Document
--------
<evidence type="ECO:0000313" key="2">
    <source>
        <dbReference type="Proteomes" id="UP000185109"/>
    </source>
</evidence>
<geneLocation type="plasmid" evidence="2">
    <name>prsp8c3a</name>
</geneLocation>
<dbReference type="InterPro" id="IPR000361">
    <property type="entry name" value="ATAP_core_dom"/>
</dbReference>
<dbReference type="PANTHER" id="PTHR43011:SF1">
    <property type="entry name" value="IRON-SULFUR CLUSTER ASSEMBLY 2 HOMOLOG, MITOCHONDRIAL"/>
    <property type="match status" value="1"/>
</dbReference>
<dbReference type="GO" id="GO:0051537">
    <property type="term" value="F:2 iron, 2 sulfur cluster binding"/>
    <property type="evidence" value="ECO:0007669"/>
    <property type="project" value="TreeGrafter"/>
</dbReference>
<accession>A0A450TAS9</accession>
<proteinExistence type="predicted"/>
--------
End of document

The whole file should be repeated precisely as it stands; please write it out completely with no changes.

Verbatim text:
<evidence type="ECO:0000313" key="2">
    <source>
        <dbReference type="Proteomes" id="UP000185109"/>
    </source>
</evidence>
<geneLocation type="plasmid" evidence="2">
    <name>prsp8c3a</name>
</geneLocation>
<dbReference type="InterPro" id="IPR000361">
    <property type="entry name" value="ATAP_core_dom"/>
</dbReference>
<dbReference type="PANTHER" id="PTHR43011:SF1">
    <property type="entry name" value="IRON-SULFUR CLUSTER ASSEMBLY 2 HOMOLOG, MITOCHONDRIAL"/>
    <property type="match status" value="1"/>
</dbReference>
<dbReference type="GO" id="GO:0051537">
    <property type="term" value="F:2 iron, 2 sulfur cluster binding"/>
    <property type="evidence" value="ECO:0007669"/>
    <property type="project" value="TreeGrafter"/>
</dbReference>
<accession>A0A450TAS9</accession>
<proteinExistence type="predicted"/>